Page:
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Sasko Lazarov

Willie O'Reilly 'Issues around replacing Ryan Tubridy have cast RTÉ in a poor light'

The former group commercial director of RTÉ looks at the rocky process at Montrose as they work to find a new Late Late Show host.

LAST UPDATE | 9 May 2023

RTÉ IS HAVING a fit of the vapours as it experiences more arrivals and departures than Dublin Airport. It may just have averted disaster to one of its flagship shows as speculation grows today that Patrick Kielty, the County Down entertainer could soon be announced as the new presenter of the Late Late Show. Again, speculation, but to wait any longer will risk a crash landing and substantial damage to RTÉ’s reputation.

Earlier this year Moya Doherty the RTÉ chairperson announced her departure having served two terms. She will soon be followed by Dee Forbes the station’s Director General. At arrivals, we have new Chairperson Siún Ní Raghallaigh, to be followed thereafter by new DG Kevin Bakhurst, successful in his application albeit the second time around.

In the meantime, Ryan Tubridy shocked the nation by announcing he’s stepping down from the station’s most coveted presenting job, the Late Late Show. And as if all of this wasn’t enough Caitriona Perry, star of the Six One News has announced she’s jetting off to Washington DC to become the BBC’s correspondent in the US capital.

While all of this is happening a suite of respected women journalists rejected any idea of them stepping in to present the Late Late Show. ‘To lose one presenter may be regarded as a misfortune; to lose four, and in public, looks like carelessness’ to paraphrase Oscar Wilde.

Pressure on

The atmosphere in Donnybrook must be febrile. While the executive changes will bed in during the summer and Caitriona Perry’s departure will allow some internal promotion the confluence of changes and in particular the issues around replacing Ryan Tubridy threw the Public Service Broadcaster in a poor light.

The failure to decisively appoint a successor was damaging to the brand and confidence in station management.

The Late Late Show which for so long was a defining feature of the Irish broadcasting scene became a defining issue for RTÉ management. The decision on the new presenter is no longer just about the show, it has become about management’s ability to manage. It has threatened to overshadow all of RTÉ’s other output.

Does it matter? Does anyone watch the Late Late Show anymore? I mean, it’s so last century. Everyone cuddling up in front of the telly for a cheap night in, hoping for a laugh, an insight and a piece of music. Surely no one does that anymore. Do they?

The answer is simple. People do and in the hundreds of thousands. Despite the wide choice of media, both broadcast and social, The Late Late Show remains an institution that many want to be part of. Everyone knows how successful the Toy Show special is with audiences of well over a million but even the regular run-of-the-mill show attracts large audiences of half a million or so. Its online presence is also sizeable, driving business to many of the redtops and the digital media that feast on its entrails.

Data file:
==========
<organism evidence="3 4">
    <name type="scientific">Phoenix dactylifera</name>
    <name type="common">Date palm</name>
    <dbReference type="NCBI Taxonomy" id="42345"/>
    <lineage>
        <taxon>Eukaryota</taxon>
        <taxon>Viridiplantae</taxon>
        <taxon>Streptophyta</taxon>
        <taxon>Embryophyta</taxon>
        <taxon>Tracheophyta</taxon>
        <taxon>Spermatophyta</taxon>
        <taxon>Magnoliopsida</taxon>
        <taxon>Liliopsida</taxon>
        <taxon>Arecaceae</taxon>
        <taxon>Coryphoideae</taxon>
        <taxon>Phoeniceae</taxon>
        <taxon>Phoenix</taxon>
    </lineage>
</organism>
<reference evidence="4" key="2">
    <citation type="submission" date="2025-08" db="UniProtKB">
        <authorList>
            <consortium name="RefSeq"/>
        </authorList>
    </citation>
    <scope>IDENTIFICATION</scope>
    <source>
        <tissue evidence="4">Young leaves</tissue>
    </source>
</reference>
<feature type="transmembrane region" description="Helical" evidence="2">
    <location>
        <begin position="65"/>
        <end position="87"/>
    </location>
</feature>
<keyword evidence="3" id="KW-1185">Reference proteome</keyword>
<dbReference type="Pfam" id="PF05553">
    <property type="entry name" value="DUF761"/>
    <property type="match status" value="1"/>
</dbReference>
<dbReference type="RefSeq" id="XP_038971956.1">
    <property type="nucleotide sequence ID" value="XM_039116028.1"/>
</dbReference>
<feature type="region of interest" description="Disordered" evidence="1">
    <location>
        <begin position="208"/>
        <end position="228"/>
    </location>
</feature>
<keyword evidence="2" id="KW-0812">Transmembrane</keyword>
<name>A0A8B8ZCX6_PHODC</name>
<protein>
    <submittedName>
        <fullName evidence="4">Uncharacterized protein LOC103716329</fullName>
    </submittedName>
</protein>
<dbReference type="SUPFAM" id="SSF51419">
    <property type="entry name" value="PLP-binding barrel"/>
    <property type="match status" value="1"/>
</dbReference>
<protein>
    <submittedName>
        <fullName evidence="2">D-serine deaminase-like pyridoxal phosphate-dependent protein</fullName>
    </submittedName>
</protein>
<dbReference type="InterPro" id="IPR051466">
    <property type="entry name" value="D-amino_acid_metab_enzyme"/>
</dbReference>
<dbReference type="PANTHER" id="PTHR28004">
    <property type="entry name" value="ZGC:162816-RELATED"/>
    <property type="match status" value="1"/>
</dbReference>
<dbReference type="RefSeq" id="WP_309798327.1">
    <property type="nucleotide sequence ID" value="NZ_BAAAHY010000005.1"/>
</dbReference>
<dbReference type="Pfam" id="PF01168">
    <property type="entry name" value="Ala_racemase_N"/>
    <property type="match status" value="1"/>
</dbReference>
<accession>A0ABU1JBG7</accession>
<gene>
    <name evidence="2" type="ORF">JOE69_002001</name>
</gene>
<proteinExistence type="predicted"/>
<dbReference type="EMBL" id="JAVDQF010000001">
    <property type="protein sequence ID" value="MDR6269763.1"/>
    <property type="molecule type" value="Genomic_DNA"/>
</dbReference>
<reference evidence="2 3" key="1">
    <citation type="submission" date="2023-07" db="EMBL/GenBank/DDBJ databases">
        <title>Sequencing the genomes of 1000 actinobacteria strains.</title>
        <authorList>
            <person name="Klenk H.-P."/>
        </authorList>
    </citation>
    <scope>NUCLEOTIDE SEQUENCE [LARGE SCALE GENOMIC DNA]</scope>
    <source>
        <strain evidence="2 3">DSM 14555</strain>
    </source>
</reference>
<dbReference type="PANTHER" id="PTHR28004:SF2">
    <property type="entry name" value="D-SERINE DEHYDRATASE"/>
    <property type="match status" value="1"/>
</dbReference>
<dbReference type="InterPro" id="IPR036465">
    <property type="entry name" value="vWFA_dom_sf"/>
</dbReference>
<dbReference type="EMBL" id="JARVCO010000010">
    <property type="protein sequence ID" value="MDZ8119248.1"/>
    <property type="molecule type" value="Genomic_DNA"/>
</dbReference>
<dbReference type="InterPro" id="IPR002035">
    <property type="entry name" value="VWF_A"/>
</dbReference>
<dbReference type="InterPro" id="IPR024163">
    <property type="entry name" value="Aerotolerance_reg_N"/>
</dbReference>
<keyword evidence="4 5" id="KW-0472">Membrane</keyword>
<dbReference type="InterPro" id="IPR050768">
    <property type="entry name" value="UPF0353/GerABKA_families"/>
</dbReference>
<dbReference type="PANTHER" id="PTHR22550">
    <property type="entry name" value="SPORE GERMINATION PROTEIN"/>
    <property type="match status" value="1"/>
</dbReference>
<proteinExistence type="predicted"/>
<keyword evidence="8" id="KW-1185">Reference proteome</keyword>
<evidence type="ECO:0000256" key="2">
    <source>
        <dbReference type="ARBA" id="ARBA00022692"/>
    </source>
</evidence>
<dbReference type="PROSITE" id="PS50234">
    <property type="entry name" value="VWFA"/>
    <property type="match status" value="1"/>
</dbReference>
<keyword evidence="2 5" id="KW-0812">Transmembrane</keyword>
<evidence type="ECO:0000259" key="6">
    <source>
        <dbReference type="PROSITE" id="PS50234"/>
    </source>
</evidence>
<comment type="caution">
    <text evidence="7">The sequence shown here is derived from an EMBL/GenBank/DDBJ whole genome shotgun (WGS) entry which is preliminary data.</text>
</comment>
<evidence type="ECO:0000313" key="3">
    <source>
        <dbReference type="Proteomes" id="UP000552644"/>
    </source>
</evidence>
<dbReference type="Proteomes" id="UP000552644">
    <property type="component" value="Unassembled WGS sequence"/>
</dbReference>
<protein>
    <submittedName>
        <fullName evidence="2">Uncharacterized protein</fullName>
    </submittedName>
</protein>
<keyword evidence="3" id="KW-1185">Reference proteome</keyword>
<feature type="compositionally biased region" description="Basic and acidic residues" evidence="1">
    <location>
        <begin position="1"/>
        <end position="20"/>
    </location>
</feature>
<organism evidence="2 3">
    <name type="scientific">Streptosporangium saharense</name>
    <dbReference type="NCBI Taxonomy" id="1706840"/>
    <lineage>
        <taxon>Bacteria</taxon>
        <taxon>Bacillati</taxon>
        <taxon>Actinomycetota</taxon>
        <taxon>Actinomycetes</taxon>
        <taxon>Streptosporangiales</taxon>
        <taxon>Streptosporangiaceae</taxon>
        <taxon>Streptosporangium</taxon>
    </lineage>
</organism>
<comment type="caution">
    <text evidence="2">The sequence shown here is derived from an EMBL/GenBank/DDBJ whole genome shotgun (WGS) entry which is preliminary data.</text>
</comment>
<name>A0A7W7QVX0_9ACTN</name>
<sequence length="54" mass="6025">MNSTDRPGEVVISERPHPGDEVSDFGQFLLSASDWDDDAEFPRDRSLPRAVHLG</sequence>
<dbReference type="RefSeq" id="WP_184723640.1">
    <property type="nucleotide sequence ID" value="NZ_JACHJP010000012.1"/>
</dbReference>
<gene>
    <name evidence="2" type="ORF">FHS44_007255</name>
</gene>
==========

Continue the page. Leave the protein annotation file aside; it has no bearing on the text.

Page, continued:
Advertisers want these audiences too. They prefer sending their commercial messages to people who are comfortable, attentive and generally in a positive mood. It’s these people who are most likely to engage with the message and even act on it. It’s why they are increasingly suspicious of large parts of social media which is often aggressive and bitchy.

RTÉ in flux

The RTÉ executives will not yet have had a good night’s sleep until they come up with an answer. It’s a pressure pot that needs to be released quickly. They could have created a bit of space and slowed the process until the story died down a bit. But that wouldn’t have pleased the RTÉ Board or advertisers, never mind audiences.

The Board would hate uncertainty and would want an answer before the launch of the autumn schedule. Advertisers want to know before they commit their budgets and will want to be comforted that the values of the show will remain largely the same.

The show makes a valuable contribution to RTÉ bottom line, variously estimated at around €20 million per annum. Getting the decision wrong or leaving it too long will tarnish many reputations as well as leave a hole in the finances.

One of the curious developments amid all the chaos is that the role probably became more open to men. With three male presenters to date, a fourth might have had a whiff of misogyny. However, with Miriam O’Callaghan, Claire Byrne and Sarah McInerney all withdrawing from the contest the net, it seems, has been cast wider. Enter Mr Kielty.

The bookies, ever with a finger to the way the wind is blowing, have also realised this. That’s why Brendan O’Connor and Patrick Kielty both had shortened odds.

Let’s be honest, the whole caper has added to the gaiety of the nation and we’ve all had a laugh at the twists and turns of the story. But getting the ending right for RTÉ is now crucial. It will affect its standing with the Irish public and it will also shape the careers of some of its decision-makers.

Willie O’Reilly has over 30 years of experience working in public and private media and is a former group commercial director at RTÉ. He is also the former chief executive of Today FM and worked as executive producer of the Gerry Ryan Show on RTÉ.

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